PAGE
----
In 2017, this fee was lowered to zero. It is currently being argued that because there is no fee attached to the law as it currently stands, Congress does not have the power to enforce the individual mandate, thus making it unconstitutional. This places the law’s fate in limbo as the case is decided.

The case will be heard by the Supreme Court on November 8, five days after the election.

How to Prepare for a Repeal of the Affordable Care Act

If you are like me, and many other Americans, a potential repeal of the ACA means reassessing your current healthcare situation. The possibility of waking up one day without access to healthcare is too grave to ignore. This is made even more consequential by the fact that the world is living through a global pandemic.

Here are five things you can do today:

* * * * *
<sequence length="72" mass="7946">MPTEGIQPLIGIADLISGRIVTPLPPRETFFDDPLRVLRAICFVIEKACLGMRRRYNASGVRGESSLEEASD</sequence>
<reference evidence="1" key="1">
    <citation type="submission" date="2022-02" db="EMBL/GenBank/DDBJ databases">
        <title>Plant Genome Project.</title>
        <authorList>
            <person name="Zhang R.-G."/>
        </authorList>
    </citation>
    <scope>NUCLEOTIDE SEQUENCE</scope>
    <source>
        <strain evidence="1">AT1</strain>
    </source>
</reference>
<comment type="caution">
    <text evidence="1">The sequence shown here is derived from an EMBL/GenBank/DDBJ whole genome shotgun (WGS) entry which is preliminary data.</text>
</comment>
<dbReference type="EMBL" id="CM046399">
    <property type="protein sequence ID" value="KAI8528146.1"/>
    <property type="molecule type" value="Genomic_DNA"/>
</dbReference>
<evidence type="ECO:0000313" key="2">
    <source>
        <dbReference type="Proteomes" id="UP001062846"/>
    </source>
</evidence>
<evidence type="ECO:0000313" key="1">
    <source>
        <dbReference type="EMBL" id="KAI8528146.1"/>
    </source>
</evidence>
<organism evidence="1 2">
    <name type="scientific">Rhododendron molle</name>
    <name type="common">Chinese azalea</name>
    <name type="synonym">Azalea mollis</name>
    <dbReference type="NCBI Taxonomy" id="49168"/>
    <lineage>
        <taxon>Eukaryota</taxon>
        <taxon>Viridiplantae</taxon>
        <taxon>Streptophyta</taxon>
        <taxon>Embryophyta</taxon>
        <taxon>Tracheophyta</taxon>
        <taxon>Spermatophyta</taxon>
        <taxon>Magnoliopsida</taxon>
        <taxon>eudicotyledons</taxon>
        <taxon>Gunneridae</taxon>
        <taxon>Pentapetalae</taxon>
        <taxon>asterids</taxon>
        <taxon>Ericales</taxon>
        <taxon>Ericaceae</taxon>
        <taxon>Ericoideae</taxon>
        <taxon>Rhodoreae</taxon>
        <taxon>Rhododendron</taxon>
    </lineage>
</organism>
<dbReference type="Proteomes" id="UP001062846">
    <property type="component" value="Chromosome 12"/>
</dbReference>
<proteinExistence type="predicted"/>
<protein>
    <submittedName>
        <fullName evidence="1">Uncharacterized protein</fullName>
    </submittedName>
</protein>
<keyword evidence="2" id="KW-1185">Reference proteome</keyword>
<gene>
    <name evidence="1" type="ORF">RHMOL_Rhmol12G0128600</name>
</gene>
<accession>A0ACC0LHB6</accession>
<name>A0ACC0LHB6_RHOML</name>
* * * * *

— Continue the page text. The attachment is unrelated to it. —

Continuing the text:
1. Vote. Making sure you’re registered to vote and educated on the issues is one way to ensure your health care priorities are heard. For more information about voting, please visit vote.gov.
  2. Review your current coverage. If you are currently enrolled in health insurance through the Health Insurance Marketplace at Healthcare.gov, or through a state marketplace, your coverage could be at risk if the ACA is repealed.
    If you are covered through insurance provided by your employer, you may still be affected but you’ll likely have more room to maneuver. Either way, it might be in your best interest to assess other options for coverage just in case of a change.
  3. Explore other health care options. Medicare may be a safe bet for those without insurance. It costs less than private insurance and is sometimes easier to obtain. Nevertheless, gaps in coverage and sometimes even unlimited out-of-pocket expenses may make other options more viable. It is also not possible to have dependents (family members) added to these plans.4 Visit medicare.gov for more information.
    Private-sector plans are also an option for those in need. Premiums, out-of-pocket expenses, and certain caps may apply and should be looked at carefully.5